Hard Money Benefits

March 11, 2016

If and when the US Dollar returns to being a Hard Currency – i.e. one backed by or actually containing Gold or Silver – there will be numerous changes which will occur.

One will be the elimination of constant and continuous growth of the money supply. A stable money supply is likely to result in a stable price level (CPI) – or even a continuous decline as the US saw during the 1800s.

But, there will be other, sometimes much less obvious benefits, and I’d like to consider one possibility today – the effect on the Price of Copper.

Copper is one of the most widely used base metals worldwide, mostly in electrical components like wire and motors. It has an active futures market, where because its ups and downs in price coincide with the ups and downs of the Economy, it has acquired the nickname of Dr. Copper.

The ores which contain copper usually also have other metals as well, including the Precious Metal Silver. When copper is mined and refined, the Silver which is recovered adds value to the copper operation, which shows up as a Silver credit toward the cost of mining the copper. Over 2/3 of all Silver produced comes as a by-product of mining other metals, including copper.

One current copper mine is Arizona’s Rosemont project, which has a credit for Silver around 8% compared to the price of copper. Surely, the Silver credit (and Gold credit) will vary from mine to mine, but the amount is significant.

Let’s imagine a scenario in which the Paper Dollar is replaced with a Silver Dollar instead. With Silver trading around $15.50 an ounce today, it’s hardly a stretch to expect, if Silver resumes being the Dollar, that viewed as a price today, $1 Silver could trade for $100 Paper – or much more. That’s 6+ times today’s price.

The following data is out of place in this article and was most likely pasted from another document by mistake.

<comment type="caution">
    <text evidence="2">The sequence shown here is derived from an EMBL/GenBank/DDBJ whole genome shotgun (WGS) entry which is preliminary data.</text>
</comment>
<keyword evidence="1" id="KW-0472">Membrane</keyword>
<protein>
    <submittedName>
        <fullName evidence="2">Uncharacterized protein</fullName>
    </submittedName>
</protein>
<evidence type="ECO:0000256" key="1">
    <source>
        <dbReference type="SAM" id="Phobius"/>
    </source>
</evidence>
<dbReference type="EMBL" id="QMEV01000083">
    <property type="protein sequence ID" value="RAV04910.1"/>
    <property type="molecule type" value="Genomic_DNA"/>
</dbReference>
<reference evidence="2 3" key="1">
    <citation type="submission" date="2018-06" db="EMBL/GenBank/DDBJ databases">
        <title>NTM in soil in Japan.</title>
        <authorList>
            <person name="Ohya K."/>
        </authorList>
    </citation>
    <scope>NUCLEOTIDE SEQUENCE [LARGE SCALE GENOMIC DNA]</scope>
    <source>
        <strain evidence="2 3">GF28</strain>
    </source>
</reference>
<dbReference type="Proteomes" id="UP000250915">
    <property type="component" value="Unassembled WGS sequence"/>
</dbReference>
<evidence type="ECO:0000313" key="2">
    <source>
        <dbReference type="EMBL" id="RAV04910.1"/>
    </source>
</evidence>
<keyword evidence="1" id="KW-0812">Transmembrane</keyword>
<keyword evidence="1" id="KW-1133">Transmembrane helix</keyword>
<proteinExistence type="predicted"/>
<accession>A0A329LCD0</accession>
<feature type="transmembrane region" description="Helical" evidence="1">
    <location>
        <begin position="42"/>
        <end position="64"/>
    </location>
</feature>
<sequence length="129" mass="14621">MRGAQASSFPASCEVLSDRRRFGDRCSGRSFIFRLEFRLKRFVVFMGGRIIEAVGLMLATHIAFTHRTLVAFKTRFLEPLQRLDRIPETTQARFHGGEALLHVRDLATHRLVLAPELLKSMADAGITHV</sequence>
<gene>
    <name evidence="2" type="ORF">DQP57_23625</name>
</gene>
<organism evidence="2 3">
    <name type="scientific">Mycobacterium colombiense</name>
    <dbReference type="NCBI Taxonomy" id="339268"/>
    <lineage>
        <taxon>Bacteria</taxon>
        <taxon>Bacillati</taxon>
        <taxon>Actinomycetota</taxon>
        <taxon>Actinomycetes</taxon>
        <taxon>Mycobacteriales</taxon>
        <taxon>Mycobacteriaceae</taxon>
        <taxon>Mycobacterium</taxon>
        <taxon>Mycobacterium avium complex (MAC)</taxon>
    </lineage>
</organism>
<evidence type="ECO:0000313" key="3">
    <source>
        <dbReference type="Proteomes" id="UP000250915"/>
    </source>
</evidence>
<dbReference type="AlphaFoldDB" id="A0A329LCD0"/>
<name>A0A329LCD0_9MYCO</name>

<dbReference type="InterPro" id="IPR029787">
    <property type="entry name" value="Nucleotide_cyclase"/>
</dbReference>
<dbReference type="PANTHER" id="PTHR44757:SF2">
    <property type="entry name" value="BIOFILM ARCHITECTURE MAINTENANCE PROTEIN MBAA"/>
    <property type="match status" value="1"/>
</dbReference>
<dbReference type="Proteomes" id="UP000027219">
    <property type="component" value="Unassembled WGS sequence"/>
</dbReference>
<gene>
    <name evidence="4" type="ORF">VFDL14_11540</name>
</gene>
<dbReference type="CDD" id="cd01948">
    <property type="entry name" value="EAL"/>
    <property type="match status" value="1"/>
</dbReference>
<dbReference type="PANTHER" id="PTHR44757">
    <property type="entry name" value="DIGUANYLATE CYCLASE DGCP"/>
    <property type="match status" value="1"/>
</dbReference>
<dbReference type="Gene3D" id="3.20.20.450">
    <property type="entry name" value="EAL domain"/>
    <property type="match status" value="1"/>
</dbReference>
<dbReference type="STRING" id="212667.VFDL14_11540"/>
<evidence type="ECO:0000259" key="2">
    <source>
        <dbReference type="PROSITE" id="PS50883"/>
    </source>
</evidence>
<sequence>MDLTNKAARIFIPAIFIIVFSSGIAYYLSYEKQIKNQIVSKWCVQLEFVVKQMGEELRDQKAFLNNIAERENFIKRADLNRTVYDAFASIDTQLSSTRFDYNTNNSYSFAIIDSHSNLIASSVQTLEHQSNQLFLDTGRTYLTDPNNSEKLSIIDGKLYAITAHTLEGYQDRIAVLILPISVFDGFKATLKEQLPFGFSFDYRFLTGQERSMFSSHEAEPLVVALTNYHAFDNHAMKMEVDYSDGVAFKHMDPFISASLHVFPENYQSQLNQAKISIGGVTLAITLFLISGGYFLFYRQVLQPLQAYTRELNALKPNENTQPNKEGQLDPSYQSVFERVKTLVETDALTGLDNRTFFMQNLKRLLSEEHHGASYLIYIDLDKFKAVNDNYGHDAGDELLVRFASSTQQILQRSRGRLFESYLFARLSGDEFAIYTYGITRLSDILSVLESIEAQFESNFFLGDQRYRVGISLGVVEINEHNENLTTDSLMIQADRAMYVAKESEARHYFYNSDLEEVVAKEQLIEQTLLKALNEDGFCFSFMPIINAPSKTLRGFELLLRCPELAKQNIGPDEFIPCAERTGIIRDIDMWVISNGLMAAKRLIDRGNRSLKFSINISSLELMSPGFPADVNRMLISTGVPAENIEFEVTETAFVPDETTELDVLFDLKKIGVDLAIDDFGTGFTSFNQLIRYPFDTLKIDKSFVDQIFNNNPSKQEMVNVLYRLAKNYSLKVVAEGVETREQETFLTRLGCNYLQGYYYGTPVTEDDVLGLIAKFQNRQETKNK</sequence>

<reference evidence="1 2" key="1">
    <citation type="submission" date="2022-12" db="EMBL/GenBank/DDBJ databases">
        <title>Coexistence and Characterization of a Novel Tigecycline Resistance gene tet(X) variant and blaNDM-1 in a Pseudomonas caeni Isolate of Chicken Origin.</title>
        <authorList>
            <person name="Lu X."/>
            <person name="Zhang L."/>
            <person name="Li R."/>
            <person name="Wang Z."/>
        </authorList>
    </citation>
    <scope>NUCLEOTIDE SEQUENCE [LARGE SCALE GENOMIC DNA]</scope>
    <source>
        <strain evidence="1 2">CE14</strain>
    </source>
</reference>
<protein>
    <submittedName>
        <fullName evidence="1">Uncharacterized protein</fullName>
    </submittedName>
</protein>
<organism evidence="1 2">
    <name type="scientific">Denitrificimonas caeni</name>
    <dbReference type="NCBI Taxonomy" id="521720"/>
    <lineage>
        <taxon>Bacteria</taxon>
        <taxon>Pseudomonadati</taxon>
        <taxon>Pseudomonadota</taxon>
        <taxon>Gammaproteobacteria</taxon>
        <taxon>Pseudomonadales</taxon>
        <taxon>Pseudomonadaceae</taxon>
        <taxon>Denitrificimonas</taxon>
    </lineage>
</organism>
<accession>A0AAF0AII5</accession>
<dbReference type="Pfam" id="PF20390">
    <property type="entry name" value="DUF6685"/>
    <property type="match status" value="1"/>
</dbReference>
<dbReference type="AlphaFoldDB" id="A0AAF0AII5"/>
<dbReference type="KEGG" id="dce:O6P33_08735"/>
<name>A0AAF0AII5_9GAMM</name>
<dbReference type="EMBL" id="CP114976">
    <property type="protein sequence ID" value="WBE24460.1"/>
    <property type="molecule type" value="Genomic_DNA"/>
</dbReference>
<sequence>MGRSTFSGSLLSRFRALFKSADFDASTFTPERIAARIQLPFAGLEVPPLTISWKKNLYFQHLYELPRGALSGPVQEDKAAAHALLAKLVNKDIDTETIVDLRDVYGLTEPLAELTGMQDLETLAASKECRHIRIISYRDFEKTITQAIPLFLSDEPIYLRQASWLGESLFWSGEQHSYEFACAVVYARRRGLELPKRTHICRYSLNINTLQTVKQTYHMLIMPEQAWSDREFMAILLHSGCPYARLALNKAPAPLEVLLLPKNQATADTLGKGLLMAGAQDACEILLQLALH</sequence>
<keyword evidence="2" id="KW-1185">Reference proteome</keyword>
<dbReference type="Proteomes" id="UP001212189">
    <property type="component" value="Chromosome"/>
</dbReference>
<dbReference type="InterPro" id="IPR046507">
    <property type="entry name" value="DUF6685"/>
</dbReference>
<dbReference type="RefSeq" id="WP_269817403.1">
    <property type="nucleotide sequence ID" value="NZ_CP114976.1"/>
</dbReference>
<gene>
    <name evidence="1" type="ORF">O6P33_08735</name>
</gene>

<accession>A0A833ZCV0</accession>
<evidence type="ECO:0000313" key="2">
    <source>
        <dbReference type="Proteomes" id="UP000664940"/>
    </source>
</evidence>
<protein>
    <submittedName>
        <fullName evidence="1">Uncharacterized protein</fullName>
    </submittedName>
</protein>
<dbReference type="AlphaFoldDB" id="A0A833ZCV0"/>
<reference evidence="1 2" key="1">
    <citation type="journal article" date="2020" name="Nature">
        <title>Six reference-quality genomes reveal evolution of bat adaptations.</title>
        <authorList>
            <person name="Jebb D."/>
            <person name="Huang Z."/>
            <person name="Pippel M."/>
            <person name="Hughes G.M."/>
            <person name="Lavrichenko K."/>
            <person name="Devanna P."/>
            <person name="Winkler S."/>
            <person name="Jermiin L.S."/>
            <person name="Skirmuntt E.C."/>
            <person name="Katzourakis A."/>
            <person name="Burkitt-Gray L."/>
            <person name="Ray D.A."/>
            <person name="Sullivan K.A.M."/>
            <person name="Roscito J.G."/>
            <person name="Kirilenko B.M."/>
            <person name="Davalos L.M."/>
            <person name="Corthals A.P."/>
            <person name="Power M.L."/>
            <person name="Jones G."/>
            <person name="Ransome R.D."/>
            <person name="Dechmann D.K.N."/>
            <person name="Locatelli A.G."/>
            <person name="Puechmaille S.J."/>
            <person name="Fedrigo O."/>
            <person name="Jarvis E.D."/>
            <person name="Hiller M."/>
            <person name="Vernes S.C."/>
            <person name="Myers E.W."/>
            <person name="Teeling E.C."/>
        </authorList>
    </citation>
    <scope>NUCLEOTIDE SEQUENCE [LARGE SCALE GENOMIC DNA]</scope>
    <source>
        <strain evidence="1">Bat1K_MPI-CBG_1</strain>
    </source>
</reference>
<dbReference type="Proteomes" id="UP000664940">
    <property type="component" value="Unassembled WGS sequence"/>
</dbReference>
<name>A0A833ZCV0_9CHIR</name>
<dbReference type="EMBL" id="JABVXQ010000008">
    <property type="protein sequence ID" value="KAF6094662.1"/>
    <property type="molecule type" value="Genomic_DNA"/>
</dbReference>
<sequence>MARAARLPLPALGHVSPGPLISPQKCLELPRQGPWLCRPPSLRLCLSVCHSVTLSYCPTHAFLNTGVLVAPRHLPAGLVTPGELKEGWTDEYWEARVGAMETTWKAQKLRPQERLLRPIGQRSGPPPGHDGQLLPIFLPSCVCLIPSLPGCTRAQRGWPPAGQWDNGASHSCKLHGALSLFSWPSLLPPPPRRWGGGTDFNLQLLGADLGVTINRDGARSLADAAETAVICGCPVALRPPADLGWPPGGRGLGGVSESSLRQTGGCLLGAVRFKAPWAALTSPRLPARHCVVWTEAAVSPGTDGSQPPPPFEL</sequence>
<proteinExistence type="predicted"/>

How would that affect the mining of copper? For the Rosemont Mine, the 8% credit would turn into a greater than 50% credit! It essentially would become a primary Silver mine – that is, it would produce Silver as its major product with a copper credit figured for accounting purposes.

If the Price of Silver needed to allow for a Silver Dollar circulating money in the US were higher – say $200 an ounce – then the copper credit at Rosemont would become an even less consequential 25% of revenues.

In such an environment, with a significantly higher Silver Price than we have today, the actual price of copper, while still being important to the miner, would be far from critical to the “All-In” economics of Silver mining. Silver mining production could increase, even though it might depress the price of copper.

Think about that for a second.

In a Silver Dollar world, it is likely that the price of copper would be a lot lower than it s today, since Silver mining would respond more to the “Price” of Silver.

As we said earlier, copper is used throughout our Economy and throughout the world. Copper’s price makes up a significant factor in the production of so much of all the things we include in our Standard of Living. A lower copper price would mean an increasing Standard of Living for everyone.

Silver also is a by-product today of Lead/Zinc, Molybdenum, and Gold mining. Lower Lead, Zinc, and Molybdenum prices also would lower prices for products containing these metals, increasing our Standard of Living.

Now, the purpose of this essay is not to be a cheerleader for Silver (and Gold) – well maybe a little – but to demonstrate that our leaders creation of a fiat money, Paper Dollar system in the US in 1913 with the creation of the FED, they have hurt us in more ways than just by stealing away the 98 cents out of the 1913 Dollar. The have taken away the benefits we could have had from lower prices.

Most silver is produced as a byproduct of copper, gold, lead and zinc refining.

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